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-ĕo , īvi or ii (e. g. coierunt, Caes. B. G. 6, 22:
I. To go or come together, to meet, assemble, collect together (so mostly poet. or in post-Aug. prose); constr. absol., with ad aliquem, ad or in locum, more rar. in loco: “matronae ad Veturiam Volumniamque frequentes coëunt,Liv. 2, 40, 1: “in porticum,Plin. Ep. 1, 5, 9: “ad solitum locum,Ov. M. 4, 83: “ad aliquem,Curt. 7, 2, 21: Pharsaliam, * Cat. 64, 37: “quo (sc. in sedilia theatri) populus coibat,Hor. A. P. 207: “in regiam,Curt. 6, 8, 17: “in quem (locum) coibatur,Tac. A. 4, 69: “apud aram ejus dei in cujus templo coiretur,Suet. Aug. 35: “cum rege in insulā,Vell. 2, 101, 1: “in foro,Just. 5, 7, 6: “milia crabronum coeunt,Ov. F. 3, 753; id. H. 7, 123 Loers.: “coivere amicis animis,Curt. 8, 12, 9; 10, 3, 6: “agmina coibant,id. 10, 9, 15; Tac. A. 16, 5; id. H. 1, 27; 2, 52.—
b. Poet.: “vix memini nobis verba coisse decem,” i. e. have passed between us, Prop. 3 (4), 15, 8.
B. Specif., to go or come together in a hostile manner, to encounter: “inter se coiisse viros et cernere ferro,Verg. A. 12, 709; cf. id. G. 4, 73; Ov. M. 3, 236; Luc. 2, 225; Manil. 4, 83; Val. Fl. 5, 635; Stat. Th. 16, 408.—
II. Pregn., to form a whole by coming together, to be united into a whole, to unite, combine (the usu. class. signif.); constr. absol., with cum, or dat.
A. Lit.
b. Of the coition of the sexes (both of men and animals), to copulate, Lucr. 4, 1055; cf. Ov. M. 11, 744: “cum alienā uxore,Quint. 7, 3, 10: “coisse eam cum viro,id. 5, 9, 5: “dominum cum ancillā,id. 5, 11, 35: “cum hospitibus stupro,Curt. 5, 1, 37 al.: “privigno,Ov. H. 4, 129: “simul binis,Sen. Cons. ad Marc. 17, 5: “sic et aves coëunt,Ov. M. 9, 733; 10, 324; id. A. A. 2, 615; Col. 6, 27, 3 sq.; Ov. F. 3, 193 al.; cf., of marriage,
B. b.. infra.—
2. Transf., of things: membra. Ov. M. 4, 377; cf. Quint. 11, 3, 96: ignes coire globum quasi in unum, roll together, as into a ball, etc., Lucr. 5, 665; cf. id. 2, 563: “sanguenque creari Sanguinis inter se multis coëuntibu' guttis,out of many little drops running together, id. 1, 838; cf.: “ut coëat lac,to curdle, Varr. R. R. 2, 11, 4; Col. 12, 20, 4: “bitumen spissatur et in densitatem coit,thickens, Plin. 35, 15, 51, § 178; cf.: “gelidus coit formidine sanguis,Verg. A. 3, 30: “semina,Lucr. 3, 395; cf. id. 1, 770; 5, 190; 5, 425: “tum digiti coëunt,Ov. M. 2, 670; Quint. 11, 3, 21: “ut cornua tota coirent Efficerentque orbem,Ov. M. 7, 179; cf. Verg. A. 11, 860: “palpebrae dormientis non coëunt,do not close, Cels. 2, 8: “labris coëuntibus,Quint. 8, 3, 45 et saep.: “perfectum quiddam fieri, cum omnia coierunt, necesse est,id. 11, 3, 9; 9, 1, 9; 2, 19, 2; cf. id. 1, 5, 67: “quae littera cum quāque optime coëat,id. 9, 4, 91: “ut placidis coëant immitia,Hor. A. P. 12.—Of wounds, to close: “arteria incisa neque coit neque sanescit,Cels. 2, 10; cf.: “potest os coire et vulnus sanescere,id. 8, 10; so Plin. 11, 39, 93, § 227; Prop. 3 (4), 24, 18; Ov. Tr. 4, 4, 41; 5, 2, 9; and poet.: “an male sarta Gratia nequicquam coit et rescinditur?Hor. Ep. 1, 3, 32; Petr. 113, 8.—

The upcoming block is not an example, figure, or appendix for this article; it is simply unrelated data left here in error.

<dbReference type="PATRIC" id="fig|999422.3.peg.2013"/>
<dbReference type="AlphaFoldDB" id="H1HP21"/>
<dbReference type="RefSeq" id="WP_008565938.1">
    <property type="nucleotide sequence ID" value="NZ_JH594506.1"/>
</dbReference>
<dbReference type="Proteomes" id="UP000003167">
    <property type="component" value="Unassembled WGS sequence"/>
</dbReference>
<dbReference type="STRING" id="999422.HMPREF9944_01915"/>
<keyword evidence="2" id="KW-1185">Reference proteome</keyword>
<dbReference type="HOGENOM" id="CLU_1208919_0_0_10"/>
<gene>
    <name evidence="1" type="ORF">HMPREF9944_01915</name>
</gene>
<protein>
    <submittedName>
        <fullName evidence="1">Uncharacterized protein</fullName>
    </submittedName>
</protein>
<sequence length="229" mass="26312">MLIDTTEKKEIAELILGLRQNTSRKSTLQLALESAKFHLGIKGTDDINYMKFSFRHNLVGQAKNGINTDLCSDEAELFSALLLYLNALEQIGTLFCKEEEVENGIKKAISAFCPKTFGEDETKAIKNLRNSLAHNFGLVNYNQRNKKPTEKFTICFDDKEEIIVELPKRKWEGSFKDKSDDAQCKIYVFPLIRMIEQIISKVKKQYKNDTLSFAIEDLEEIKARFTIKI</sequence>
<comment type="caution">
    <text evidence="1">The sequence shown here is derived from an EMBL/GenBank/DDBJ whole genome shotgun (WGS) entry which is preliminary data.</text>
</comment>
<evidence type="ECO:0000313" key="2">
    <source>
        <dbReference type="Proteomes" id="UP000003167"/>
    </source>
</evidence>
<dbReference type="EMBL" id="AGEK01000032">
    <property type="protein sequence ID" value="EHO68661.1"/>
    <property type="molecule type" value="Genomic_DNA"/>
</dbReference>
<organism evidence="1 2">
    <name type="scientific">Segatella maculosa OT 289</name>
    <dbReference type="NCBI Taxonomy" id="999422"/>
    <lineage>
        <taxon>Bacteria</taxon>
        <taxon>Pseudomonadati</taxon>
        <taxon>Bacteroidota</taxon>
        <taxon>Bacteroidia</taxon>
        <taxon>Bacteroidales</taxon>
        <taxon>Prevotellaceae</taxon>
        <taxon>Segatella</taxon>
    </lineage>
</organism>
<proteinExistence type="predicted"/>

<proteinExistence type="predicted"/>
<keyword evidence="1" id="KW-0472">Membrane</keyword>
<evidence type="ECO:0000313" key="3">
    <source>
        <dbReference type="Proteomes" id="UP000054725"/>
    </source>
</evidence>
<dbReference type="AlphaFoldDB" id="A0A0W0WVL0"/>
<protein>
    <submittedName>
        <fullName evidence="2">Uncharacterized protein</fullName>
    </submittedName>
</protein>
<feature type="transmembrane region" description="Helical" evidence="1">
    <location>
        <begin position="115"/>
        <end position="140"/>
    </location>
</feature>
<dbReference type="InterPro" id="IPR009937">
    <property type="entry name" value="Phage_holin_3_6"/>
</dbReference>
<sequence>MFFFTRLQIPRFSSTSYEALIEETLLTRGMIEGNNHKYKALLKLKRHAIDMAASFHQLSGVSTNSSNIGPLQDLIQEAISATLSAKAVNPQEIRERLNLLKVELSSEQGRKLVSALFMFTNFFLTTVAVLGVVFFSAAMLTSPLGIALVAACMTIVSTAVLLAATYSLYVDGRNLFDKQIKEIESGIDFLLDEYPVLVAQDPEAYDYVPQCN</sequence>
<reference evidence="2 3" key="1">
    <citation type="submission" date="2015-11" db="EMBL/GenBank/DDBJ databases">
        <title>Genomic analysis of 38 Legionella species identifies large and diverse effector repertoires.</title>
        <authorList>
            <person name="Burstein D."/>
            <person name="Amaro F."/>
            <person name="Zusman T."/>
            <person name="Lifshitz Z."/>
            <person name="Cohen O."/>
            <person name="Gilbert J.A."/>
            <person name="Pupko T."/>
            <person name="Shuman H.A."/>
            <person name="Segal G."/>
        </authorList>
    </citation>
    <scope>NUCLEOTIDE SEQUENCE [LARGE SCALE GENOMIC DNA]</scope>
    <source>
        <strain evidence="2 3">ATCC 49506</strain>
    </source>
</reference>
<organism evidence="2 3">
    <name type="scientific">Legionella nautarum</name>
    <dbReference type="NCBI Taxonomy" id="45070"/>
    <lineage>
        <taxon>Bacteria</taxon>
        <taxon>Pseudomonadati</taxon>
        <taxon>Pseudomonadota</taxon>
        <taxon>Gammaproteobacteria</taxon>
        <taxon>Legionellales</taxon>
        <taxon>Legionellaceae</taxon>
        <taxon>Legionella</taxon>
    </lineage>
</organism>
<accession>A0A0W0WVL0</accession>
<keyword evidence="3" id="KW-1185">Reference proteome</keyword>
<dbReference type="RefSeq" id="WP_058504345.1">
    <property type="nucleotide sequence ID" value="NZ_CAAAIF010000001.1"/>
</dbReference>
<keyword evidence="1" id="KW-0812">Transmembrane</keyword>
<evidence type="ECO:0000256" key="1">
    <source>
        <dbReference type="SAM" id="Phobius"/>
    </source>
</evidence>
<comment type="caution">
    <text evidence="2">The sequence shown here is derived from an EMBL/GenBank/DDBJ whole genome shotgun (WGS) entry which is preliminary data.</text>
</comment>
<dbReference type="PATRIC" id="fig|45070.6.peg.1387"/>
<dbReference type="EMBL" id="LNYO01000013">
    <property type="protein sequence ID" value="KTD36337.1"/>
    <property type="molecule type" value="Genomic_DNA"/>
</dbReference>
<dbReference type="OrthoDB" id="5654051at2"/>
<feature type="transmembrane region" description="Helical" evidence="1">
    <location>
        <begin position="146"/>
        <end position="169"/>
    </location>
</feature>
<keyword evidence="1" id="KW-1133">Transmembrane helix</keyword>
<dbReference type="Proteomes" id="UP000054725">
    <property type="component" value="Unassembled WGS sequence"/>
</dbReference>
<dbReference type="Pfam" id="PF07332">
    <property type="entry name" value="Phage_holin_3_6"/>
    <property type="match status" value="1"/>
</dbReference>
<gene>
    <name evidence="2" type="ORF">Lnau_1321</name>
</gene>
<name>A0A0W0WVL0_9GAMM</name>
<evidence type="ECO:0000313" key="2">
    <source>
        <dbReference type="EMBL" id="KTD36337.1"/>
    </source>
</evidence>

B. Trop., to unite for some object, in feeling, will, conclusions, etc., to join together, assimilate, combine, agree, ally one's self: “Caesar cum eo coire per Arrium cogitat,Cic. Att. 1, 17, 11: “cum hoc tu coire ausus es, ut ... addiceres, etc.,id. Red. in Sen. 7, 16; id. Dom. 18, 47: “principes, quitum unā coierunt, quantum visum est agri adtribuunt,Caes. B. G. 6, 22: heri aliquot adulescentuli coimus in Piraeo (Piraeum ap. Cic. Att. 7, 3, 10), Ter. Eun. 3, 4, 1 (consensimus ac pepigimus, Don.): “duodecim adulescentuli coierunt ex his, qui exsilio erant multati, etc.,conspired together, Nep. Pelop. 2, 3; cf.: “sed neque cum quoquam de re collocuturum neque coiturum: sic, ille consensionis globus hujus unius dissensione disjectus est,id. Att. 8, 4: “patricii coiere et interregem creavere,Liv. 4, 7, 7: “mos est regibus, quotiens in societatem coëant, implicare dextras, etc.,Tac. A. 12, 47; hence poet.: “coëant in foedera dextrae,Verg. A. 11, 292; Tac. H. 3, 12: “ad nullius non facinoris societatem coibant,Suet. Aug. 32; and, like this, with changed construction.—
b. Esp. of the marriage contract (poet. and in post-Aug. prose); cf.: “taedae quoque jure coissent,Ov. M. 4, 60: “conubio,Curt. 8, 1, 9: “nuptiis,id. 9, 1, 26; Quint. 5, 11, 32: “matrimonio,Dig. 24, 1, 27: “in matrimonium,ib. 45, 1, 134; cf.: “hac gener atque socer coëant mercede suorum,” i. e. in the marriage of Æneas with Lavinia, Verg. A. 7, 317.—
2. Act.: coire societatem (cum aliquo or absol.), to enter into an alliance, to make a compact, form a league (with some one; “several times in Cic.): utinam, Pompei, cum Caesare societatem aut numquam coisses aut numquam diremisses!Cic. Phil. 2, 10, 24; Nep. Con. 2, 2: “societatem sceleris,Cic. Rosc. Am. 34, 96: “de municipis fortunis,id. ib. 31, 87; Dig. 17, 2, 65, § 10: “qui societatem in tempus coiit,ib. 17, 2, 65, § 6.—
3. Pass.: “ad eam rem societas coitur,Cic. Rosc. Am. 7, 20: “ad coëundam societatem,id. Fam. 5, 19, 2; so Gell. 1, 9 fin.: “si unius rei societas coita sit,Dig. 17, 2, 65 init.; cf. ib. 17, 2, 65, §§ 2, 9, 10, 15.
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